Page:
Integrated web platform for agro-chemical formulation toxicity classification and data sharing

Agrochemical products are typically formulations of numerous substances that each contribute to the overall toxicity profile of that product. Even though a proportion of these ingredients may have already been tested for their hazard characterisation in previous uses, the novel formulation must be assessed for its classification and labelling according to international guidelines such as the UN Globally Harmonized System of Classification and Labelling of Chemicals (GHS) requirements. This requires in vivo studies often resulting in pain, discomfort and death to animals. There has been some progress in the development and use of in silico approaches for specific acute endpoints on single chemicals and mixtures, but these have a number of limitations which restrict their use. This Challenge aims to develop innovative, integrated in silico approaches to better predict the GHS classification category for acute oral, skin and eye irritation in the development of agrochemical formulations without using animals or generating new in vitro data.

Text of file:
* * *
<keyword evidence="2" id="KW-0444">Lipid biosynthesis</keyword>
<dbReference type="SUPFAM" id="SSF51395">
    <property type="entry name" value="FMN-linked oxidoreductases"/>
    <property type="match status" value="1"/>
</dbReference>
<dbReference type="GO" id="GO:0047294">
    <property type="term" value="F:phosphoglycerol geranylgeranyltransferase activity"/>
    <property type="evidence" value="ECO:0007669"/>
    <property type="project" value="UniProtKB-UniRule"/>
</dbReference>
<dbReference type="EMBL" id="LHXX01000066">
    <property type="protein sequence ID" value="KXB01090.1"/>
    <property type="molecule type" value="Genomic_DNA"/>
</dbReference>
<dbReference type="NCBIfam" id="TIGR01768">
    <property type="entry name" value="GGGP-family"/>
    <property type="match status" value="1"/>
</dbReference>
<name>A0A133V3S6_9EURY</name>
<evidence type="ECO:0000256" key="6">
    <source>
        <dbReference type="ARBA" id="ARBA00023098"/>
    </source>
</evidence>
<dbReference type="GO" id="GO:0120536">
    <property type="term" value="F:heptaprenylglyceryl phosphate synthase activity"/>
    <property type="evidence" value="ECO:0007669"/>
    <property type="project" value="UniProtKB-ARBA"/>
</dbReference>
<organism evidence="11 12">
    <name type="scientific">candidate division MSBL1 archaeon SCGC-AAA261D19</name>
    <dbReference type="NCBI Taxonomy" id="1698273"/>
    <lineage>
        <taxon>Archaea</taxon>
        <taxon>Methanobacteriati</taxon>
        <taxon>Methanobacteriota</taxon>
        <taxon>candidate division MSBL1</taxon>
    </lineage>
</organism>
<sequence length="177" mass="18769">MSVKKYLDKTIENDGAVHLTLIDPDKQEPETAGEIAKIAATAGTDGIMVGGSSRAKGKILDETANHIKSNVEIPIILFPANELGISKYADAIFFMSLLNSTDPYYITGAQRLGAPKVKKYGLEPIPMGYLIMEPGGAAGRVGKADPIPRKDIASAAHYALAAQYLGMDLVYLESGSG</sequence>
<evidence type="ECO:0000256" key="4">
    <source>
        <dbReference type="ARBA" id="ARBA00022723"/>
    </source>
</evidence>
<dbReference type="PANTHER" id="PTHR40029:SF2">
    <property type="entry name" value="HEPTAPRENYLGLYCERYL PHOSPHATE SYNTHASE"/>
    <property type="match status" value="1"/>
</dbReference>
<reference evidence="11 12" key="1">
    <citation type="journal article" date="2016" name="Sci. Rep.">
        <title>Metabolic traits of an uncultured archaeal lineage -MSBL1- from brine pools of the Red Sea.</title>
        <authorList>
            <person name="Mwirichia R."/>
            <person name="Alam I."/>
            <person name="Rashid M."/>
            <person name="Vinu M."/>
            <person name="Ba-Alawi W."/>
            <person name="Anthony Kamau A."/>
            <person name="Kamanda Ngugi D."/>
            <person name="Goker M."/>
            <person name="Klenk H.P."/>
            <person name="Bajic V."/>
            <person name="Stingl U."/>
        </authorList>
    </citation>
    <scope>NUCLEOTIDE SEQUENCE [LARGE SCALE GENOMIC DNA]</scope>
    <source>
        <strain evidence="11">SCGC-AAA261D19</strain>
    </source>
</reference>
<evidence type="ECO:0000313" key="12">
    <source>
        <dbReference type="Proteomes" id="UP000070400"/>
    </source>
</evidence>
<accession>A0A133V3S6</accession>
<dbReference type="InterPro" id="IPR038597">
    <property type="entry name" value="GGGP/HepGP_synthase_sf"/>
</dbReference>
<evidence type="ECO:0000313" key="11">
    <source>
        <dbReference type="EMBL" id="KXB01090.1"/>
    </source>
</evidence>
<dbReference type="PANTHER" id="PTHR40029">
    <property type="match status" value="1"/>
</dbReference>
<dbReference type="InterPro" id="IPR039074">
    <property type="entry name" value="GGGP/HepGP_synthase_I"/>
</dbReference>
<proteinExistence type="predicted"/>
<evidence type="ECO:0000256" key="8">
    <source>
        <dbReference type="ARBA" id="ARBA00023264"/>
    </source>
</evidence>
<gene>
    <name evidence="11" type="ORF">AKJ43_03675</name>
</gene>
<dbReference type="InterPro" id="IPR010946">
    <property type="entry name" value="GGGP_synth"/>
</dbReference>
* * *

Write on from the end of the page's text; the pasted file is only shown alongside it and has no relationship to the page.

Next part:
Here, a multidisciplinary team led by Professor Jon Timmis from SimOmics Ltd and the University of York propose to develop a web-based tool that reuses existing toxicological data to predict GHS classifications of novel formulations without the need for further in vivo studies. Their proposal includes the creation of a database of previously generated toxicological data across a range of substances and formulations. Machine learning will extract relationships between substances in the database, and will be used to predict a GHS classification for novel formulations. The team will generate a reasoned argument containing relevant evidence that will detail how a classification was derived and they will identify new (ideally in vitro) studies, where classifications cannot be made due to lack of data.

Full details about this CRACK IT Challenge can be found on the CRACK IT website.

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CRACK IT Challenge

Award date:

Jan 2017

Contract amount

£97,743

Primary 'R'

Replacement

Scientific Discipline

Toxicology

Technologies/approach

Mathematical and computer modelling

Keywords

Toxicity
In silico